Pre-MMIW inquiry meeting set for Iqaluit later this month
“An inquiry…. can only be designed after hearing from those directly affected”
Carolyn Bennett, minister of Indigenous and Northern Affairs, will visit Iqaluit Jan. 29 to hold her first meeting with Nunavut families and organizations ahead of the federal government’s inquiry into missing and murdered Indigenous women in Canada.
To date, the Jan. 29 Iqaluit meeting is the government’s only stop planned in Nunavut, as part of a series of pre-inquiry meetings being held across the country this month and next.
There is no meeting scheduled for the Nunavik region, but a pre-inquiry gathering will be held in Montreal on Jan. 22.
“The government of Canada believes that an inquiry into missing and murdered Indigenous women and girls can only be designed after hearing from those directly affected,” said a statement posted to Indigenous and Northern Affairs Canada Jan. 11.
“The government is holding meetings across Canada with survivors, family members and loved ones of victims, as well as national Aboriginal, provincial and territorial representatives to seek their views on the design and scope of the inquiry.”
Bennett, along with federal Justice Minister Jody Wilson-Raybould and Patty Hajdu, the federal minister responsible for the status of women, are leading the Trudeau government’s work on designing and running the MMIW inquiry
In Iqaluit, the meeting’s participants are expected to include members of Pauktuutit Inuit Women of Canada and Qulliit Nunavut Status of Women.
The inquiry is finally shaping up after years of pressure from organizations like the Native Women’s Association of Canada to address the pervasive issue of violence faced by Indigenous Canadian women and allegations that police and justice system officials have ignored the crisis.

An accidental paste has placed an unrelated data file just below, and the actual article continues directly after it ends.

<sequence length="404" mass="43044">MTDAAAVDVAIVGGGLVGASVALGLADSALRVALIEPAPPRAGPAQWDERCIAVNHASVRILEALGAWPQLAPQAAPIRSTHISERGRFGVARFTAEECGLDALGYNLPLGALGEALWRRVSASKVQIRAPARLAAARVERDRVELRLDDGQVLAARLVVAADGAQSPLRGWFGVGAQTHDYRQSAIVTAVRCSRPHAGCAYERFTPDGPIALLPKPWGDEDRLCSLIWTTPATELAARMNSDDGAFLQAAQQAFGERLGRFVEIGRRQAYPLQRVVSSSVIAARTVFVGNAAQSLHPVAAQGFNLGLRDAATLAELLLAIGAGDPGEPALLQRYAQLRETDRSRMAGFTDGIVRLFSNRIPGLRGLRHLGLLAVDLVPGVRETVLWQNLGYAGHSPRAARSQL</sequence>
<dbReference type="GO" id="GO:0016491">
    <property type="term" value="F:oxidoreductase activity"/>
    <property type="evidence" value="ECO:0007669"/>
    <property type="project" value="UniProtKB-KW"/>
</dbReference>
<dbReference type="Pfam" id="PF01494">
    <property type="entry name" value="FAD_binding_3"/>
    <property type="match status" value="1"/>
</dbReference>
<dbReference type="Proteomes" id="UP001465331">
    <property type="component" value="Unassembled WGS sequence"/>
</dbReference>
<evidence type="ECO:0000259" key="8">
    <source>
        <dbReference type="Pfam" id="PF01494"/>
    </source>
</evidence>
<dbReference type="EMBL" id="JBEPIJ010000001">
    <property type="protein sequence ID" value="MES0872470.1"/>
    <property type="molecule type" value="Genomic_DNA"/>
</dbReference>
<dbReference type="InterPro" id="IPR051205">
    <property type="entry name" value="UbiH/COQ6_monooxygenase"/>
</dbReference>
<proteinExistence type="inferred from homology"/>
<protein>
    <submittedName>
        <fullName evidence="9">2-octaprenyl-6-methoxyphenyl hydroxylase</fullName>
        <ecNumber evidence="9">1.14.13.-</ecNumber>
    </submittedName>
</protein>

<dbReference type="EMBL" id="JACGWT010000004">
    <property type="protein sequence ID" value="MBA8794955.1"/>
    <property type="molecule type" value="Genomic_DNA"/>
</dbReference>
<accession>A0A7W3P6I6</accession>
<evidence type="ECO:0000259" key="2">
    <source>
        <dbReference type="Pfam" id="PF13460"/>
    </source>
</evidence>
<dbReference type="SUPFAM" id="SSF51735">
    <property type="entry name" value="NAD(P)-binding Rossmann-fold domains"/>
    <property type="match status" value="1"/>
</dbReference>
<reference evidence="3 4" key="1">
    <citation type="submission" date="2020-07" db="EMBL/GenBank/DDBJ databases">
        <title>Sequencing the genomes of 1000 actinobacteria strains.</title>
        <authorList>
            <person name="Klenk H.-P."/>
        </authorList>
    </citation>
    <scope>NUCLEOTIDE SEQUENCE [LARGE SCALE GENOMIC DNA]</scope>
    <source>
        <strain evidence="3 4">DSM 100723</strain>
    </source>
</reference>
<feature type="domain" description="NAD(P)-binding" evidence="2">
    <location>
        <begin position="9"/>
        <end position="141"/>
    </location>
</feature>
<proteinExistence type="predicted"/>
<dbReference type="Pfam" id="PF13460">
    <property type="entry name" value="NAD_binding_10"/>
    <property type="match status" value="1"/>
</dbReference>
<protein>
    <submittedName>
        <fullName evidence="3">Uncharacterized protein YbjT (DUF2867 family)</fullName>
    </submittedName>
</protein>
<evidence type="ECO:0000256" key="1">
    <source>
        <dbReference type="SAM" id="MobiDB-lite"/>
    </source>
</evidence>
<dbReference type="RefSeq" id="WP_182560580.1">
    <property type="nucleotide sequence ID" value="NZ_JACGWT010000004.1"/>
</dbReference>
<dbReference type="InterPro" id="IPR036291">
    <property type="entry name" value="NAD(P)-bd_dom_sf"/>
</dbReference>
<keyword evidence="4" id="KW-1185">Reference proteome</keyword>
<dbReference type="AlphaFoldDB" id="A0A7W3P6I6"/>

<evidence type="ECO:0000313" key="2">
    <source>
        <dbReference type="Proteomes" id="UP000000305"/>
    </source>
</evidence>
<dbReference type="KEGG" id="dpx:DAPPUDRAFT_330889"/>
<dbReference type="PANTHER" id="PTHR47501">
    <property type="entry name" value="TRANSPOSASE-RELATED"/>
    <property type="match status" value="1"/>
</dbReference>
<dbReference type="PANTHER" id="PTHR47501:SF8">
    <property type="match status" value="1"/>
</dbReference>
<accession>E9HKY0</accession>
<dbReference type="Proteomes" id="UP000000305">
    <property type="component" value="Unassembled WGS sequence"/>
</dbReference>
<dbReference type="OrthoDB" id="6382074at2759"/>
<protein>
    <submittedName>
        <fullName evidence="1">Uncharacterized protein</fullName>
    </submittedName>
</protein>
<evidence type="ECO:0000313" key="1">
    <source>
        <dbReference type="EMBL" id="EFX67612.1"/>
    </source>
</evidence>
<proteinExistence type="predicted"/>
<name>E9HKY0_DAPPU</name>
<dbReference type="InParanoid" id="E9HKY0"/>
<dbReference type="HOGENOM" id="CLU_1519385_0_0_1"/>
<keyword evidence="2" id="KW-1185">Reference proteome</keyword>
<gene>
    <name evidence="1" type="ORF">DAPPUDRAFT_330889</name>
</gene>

A 2014 RCMP report documents more than 1,200 cases of murdered and missing Indigenous women between 1980 and 2012, although it did not specify how many of them were Inuit.
But a 2015 United Nations report found that young First Nations, Métis and Inuit women were five times more likely to die under violent circumstances than their non-aboriginal counterparts.
Among the Truth and Reconciliation Commission’s recommendations last year; a call on the Canadian government to launch a national inquiry and investigate the violence and its relationship to the inter-generation legacy of residential schools.
Ottawa is covering the cost of travel to these meetings for survivors and their families as well as providing support workers to assist at the events.
The meetings are closed to the public, but there are a number of other ways to participate by phone, email or filling out an online survey here.
If you or a family member is a survivor and would like to attend the meeting, call toll-free 1-877-535-7309 or email firstname.lastname@example.org